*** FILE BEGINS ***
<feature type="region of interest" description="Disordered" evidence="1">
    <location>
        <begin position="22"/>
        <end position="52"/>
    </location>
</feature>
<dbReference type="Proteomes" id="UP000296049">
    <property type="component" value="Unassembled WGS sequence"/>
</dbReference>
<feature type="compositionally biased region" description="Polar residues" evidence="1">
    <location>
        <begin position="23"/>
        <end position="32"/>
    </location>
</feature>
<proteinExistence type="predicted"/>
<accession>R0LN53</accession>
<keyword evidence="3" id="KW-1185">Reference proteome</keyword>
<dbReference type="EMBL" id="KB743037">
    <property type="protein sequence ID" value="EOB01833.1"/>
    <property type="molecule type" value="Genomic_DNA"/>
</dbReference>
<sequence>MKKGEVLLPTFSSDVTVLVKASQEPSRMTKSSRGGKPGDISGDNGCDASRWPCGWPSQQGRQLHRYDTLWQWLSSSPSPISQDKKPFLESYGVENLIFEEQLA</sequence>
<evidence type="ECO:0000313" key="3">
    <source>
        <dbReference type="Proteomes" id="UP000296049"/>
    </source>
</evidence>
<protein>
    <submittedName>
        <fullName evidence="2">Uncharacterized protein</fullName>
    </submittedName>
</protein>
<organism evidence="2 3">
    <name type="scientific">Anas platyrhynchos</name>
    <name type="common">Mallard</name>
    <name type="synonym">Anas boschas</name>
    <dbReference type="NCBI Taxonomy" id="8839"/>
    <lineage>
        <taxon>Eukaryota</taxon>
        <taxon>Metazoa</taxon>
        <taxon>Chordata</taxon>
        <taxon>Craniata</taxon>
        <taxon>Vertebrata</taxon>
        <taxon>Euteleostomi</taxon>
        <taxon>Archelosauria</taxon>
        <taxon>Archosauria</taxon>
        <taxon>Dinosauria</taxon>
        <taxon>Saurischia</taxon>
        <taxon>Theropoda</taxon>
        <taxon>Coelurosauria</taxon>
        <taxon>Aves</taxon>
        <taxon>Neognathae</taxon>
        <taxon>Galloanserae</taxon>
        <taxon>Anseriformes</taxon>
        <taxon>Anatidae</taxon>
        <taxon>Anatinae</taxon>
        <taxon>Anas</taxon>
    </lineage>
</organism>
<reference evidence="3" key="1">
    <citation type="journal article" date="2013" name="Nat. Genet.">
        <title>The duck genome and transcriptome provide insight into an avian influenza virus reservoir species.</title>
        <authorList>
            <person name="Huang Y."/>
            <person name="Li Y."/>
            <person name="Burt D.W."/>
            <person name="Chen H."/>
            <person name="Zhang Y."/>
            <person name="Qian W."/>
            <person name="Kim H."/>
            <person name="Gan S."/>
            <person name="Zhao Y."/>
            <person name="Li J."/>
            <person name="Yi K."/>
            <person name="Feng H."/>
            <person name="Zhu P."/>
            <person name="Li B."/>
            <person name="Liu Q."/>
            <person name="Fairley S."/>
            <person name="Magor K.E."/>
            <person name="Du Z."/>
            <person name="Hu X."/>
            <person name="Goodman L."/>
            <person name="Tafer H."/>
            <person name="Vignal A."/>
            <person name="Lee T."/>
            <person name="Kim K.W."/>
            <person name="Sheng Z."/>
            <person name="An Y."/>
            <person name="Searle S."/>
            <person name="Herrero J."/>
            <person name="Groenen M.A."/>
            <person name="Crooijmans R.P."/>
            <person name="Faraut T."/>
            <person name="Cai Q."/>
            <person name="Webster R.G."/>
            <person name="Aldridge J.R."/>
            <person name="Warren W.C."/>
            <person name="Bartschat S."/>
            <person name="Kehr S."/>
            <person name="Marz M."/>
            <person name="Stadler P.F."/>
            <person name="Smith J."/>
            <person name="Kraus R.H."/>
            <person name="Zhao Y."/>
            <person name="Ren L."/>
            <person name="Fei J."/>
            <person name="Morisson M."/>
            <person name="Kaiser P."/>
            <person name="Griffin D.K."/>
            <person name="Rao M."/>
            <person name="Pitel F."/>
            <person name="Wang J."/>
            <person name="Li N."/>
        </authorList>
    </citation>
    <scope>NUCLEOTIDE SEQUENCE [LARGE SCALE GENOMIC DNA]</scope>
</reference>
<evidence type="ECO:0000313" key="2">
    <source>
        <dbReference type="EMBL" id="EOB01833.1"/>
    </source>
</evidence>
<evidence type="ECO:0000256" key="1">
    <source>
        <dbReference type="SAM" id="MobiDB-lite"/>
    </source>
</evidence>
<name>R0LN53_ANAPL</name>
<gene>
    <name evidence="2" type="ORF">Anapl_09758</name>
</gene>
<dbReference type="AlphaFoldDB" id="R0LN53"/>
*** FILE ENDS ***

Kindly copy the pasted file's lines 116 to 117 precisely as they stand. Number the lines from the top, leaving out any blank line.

        </authorList>
    </citation>